Sunday, July 29, 2012


Imagine there is an old colonial town, with a massive bucket of gold in the town square.

The bucket of gold belongs to the entire town.

Bizarrely, however, the bucket of gold is left open and unsecured.

Now, there is a sheriff in this town.

Rather than lock up the gold, the sheriff in town is responsible for tracking down anybody who steals it.

How well do you think this system would work? How long would the gold last?

Or, put another way, how well did 'voluntary regulation' of financial companies work in the lead up to the GFC?

Our media landscape, responsible for bringing us news and entertainment (yes, I think of them separately) is our bucket of gold.

Currently, we have a lock on our bucket of gold: the laws that regulate our media and media ownership.

With the laws regulating our media, no large ambitious media company...cough...Fox...cough...Murdoch...can own more than two of the three major media mediums: TV, Radio or Newspapers.

Times are changing, however. The internet, that universal gamechanger, has made us start to rethink whether we need a lock on our bucket of gold.

Right now, the Australian Government is mulling over The Convergence Review, a review of the laws that govern media provision in this country.

If you haven't heard of it, you should really be paying more attention. The proposed changes will affect us for years to come.

There are many things to come out of the Convergence Review, but the most interesting is the idea to abolish media ownership laws and replace them with a "public interest test" decided by the Government.

So now, if these changes are accepted, there will no longer be a lock on our bucket of gold, but instead the Government will decide if stealing the gold is a good thing or not.

Why dilute the laws that regulate our media and media ownership?

The Convergence Review argues that, with the internet turning everyone into their own newspaper (blogs) or TV Stations (YouTube), limiting media ownership is pointless. 

I think this conclusion overlooks one MAJOR point.

The conclusion that media ownership is pointless works in a world where there isn't already entrenched powerful media barons. Sure, in a world without Kerry Packer and Rupert Murdoch, the only thing that matters is how big a media company becomes.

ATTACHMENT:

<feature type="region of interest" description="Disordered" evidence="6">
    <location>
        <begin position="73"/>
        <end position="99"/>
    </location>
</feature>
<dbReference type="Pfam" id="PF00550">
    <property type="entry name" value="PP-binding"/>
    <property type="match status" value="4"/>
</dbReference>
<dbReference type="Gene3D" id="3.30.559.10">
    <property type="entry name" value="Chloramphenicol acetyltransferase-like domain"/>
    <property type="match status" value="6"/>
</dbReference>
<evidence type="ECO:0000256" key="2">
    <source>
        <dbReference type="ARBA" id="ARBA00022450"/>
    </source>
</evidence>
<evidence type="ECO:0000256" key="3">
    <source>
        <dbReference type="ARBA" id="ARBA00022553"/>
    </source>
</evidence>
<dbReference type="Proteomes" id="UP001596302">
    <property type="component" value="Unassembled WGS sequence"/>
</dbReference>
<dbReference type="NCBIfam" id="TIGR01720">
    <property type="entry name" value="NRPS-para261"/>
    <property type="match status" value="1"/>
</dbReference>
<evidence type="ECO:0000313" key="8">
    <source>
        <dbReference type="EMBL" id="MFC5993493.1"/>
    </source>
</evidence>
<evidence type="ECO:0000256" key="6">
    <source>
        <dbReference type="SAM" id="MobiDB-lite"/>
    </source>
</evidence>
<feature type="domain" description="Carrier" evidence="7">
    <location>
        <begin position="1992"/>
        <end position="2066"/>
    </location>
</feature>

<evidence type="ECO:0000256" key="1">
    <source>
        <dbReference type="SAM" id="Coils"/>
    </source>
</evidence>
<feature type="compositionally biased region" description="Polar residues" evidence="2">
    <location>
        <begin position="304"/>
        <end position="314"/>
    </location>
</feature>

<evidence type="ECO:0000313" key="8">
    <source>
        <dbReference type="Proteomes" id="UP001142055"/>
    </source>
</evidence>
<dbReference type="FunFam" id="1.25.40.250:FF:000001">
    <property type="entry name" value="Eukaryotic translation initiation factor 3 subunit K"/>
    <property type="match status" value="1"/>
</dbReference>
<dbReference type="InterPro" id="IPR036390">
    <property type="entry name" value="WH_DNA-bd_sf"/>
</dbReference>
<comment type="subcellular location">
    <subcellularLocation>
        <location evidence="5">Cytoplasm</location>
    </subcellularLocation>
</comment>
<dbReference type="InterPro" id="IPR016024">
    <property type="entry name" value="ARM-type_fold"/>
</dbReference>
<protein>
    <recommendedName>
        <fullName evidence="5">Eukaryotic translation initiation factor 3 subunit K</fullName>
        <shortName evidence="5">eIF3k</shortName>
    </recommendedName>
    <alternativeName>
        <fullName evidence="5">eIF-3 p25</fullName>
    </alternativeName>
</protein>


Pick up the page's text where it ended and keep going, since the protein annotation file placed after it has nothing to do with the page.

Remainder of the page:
But Packer and Murdoch have existed. 

And they have created companies with huge power bases and almost unlimited media resources. 

And their companies have not shied away from using this power to influence how the news is presented.

Maybe the idea of a free press is dead, but do we really have to help bury it too?

At least the Convergence Review got one thing right, recommending to keep content quotas for Australian programs.

Content quotas force broadcasters to show a certain percentage of Australian content. This is because, despite Australian content regularly rating in the top 20 television programs, Australian programs cost a lot to produce. 

American TV shows, by comparison are relatively cheap for broadcaster to buy and show in Australia. Approximately, it costs three times as much to make Australian content as it does to buy it cheap from overseas.

Without a content quota, broadcasters would just programme endless cheap American sitcoms instead of making Australian shows.

Luckily they saw some sense.

So, did you know all of the above?

My apologies if you did.

But I doubt it.

The more people I talk to, the more I realise the majority are not paying attention. 

But you should care. Not just because I think you should.

Because the bucket of gold belongs to you too.

And the thieves only steal from the bucket when they think no-one is watching.

So, guess what?

In the real world, you're the sheriff too.

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